ESPN's Adam Schefter reported the news on Wednesday, and the network's Josina Anderson noted that Campbell was planning to take his physical in Cincinnati the following morning:
The Bengals confirmed the deal on the team's Twitter account:
ProFootballTalk.com's Mike Florio confirmed the signing and noted that it came down to Campbell and former Cincinnati backup Ryan Fitzpatrick. Florio also weighed in on what Campbell's signing means for the Bengals:
Per a source with knowledge of the situation, the decision came down to Campbell and Ryan Fitzpatrick, who once was a backup in Cincinnati to Carson Palmer. In 2008, Fitzpatrick started 12 games while Palmer was hurt. Campbell will provide a veteran presence on the Bengals in a clear backup role, without Campbell threatening to take Andy Dalton’s job. And it will give Andy Dalton the support he needs as he tries to find a way not to just get to the playoffs but to win a playoff game.
This move almost makes too much sense. Cincinnati needed a backup quarterback who can mentor young signal-caller Andy Dalton and perhaps step in for spot starting duties. Bengals offensive coordinator Hue Jackson held the same position with the Oakland Raiders in 2010 and helped Campbell average a career-best 7.28 yards per attempt in 13 games that season.
Campbell's next season was cut short after just six games, which was also when Jackson took over as head coach. The Raiders' brain trust then opted to trade for then-Cincinnati QB Carson Palmer but only held onto him through 2012.
Every season brings about a lot of change, but it does help that Campbell is familiar with Jackson's system and has at least some knowledge of the divisional landscape.
The Cleveland Browns released Campbell on March 12, and general manager Ray Farmer remarked about the 32-year-old's NFL pedigree, per a statement through the Browns' official website: "We appreciate Jason’s contributions to the Browns in 2013. He’s a respected veteran player in this league. We felt like at this time, early in the free-agency period, we would give him a better opportunity to move forward. We wish Jason the best in his future endeavors."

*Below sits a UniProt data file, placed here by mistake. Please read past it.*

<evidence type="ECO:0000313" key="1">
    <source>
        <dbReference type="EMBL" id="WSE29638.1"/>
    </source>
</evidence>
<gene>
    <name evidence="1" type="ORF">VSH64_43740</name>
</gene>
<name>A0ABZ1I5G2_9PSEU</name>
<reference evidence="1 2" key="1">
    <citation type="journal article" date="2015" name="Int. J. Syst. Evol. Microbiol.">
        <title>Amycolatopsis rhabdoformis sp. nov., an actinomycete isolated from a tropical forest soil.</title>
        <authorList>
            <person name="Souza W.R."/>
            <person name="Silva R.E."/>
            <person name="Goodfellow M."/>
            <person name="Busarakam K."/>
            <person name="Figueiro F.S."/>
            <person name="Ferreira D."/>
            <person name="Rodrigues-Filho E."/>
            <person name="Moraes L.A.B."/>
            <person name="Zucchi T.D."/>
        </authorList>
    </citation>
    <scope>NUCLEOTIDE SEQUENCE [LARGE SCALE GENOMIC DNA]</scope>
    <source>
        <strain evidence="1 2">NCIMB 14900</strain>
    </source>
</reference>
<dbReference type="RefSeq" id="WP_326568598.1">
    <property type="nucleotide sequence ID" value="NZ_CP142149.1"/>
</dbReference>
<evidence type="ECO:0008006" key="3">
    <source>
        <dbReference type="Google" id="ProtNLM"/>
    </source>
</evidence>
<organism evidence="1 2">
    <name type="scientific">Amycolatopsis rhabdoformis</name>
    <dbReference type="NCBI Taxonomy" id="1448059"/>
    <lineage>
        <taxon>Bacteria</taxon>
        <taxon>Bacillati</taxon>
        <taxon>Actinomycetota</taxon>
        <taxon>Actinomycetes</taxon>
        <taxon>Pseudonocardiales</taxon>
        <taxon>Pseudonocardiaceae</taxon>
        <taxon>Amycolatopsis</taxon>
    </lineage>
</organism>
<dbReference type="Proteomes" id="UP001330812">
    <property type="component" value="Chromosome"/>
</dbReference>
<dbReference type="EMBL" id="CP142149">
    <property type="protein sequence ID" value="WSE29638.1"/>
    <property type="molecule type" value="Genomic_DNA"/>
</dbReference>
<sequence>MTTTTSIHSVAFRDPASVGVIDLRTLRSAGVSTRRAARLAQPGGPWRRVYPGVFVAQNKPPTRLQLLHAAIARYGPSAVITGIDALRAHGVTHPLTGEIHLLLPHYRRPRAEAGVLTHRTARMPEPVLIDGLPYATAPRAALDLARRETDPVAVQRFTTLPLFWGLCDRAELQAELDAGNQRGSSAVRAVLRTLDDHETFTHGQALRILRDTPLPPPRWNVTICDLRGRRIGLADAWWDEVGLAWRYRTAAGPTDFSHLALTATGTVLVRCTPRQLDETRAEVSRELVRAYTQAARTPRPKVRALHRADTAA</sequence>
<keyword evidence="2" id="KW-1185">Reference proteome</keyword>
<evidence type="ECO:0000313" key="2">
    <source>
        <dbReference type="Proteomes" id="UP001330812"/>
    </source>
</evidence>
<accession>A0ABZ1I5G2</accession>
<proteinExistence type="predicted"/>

This past season, Campbell threw for 2,015 yards and 11 touchdowns against eight interceptions in nine games. The former first-round pick had flashes of brilliance but did not perform well enough to keep the Browns competitive down the stretch.
An elongated delivery, a willingness to check the ball down too soon and injury issues have all played a factor in Campbell not living up to his high draft billing. Then again, he's never been in an ideal position to succeed, with a ton of offensive scheme changes early in his career curbing his development.
At least now he is entering a situation where he knows the system and terminology coming in. Given how well he played at times when healthy in 2013, there's at least a chance that Campbell could push Dalton in training camp if he doesn't show significant improvement.
Josh Katzowitz of CBS Sports hinted at that in his take on the signing:
The Bengals have made the playoffs in all three of Dalton's seasons but have lost in the Wild Card Round each time. Dalton's underwhelming play has been a hot-button topic, as he's thrown one touchdown to six interceptions with a 56.2 passer rating in the postseason.
It's not as if Campbell has ever done anything in the playoffs, though, so this seems like more of a safe, low-risk signing that has him clearly fated for a backup role—especially since it's just a one-year commitment.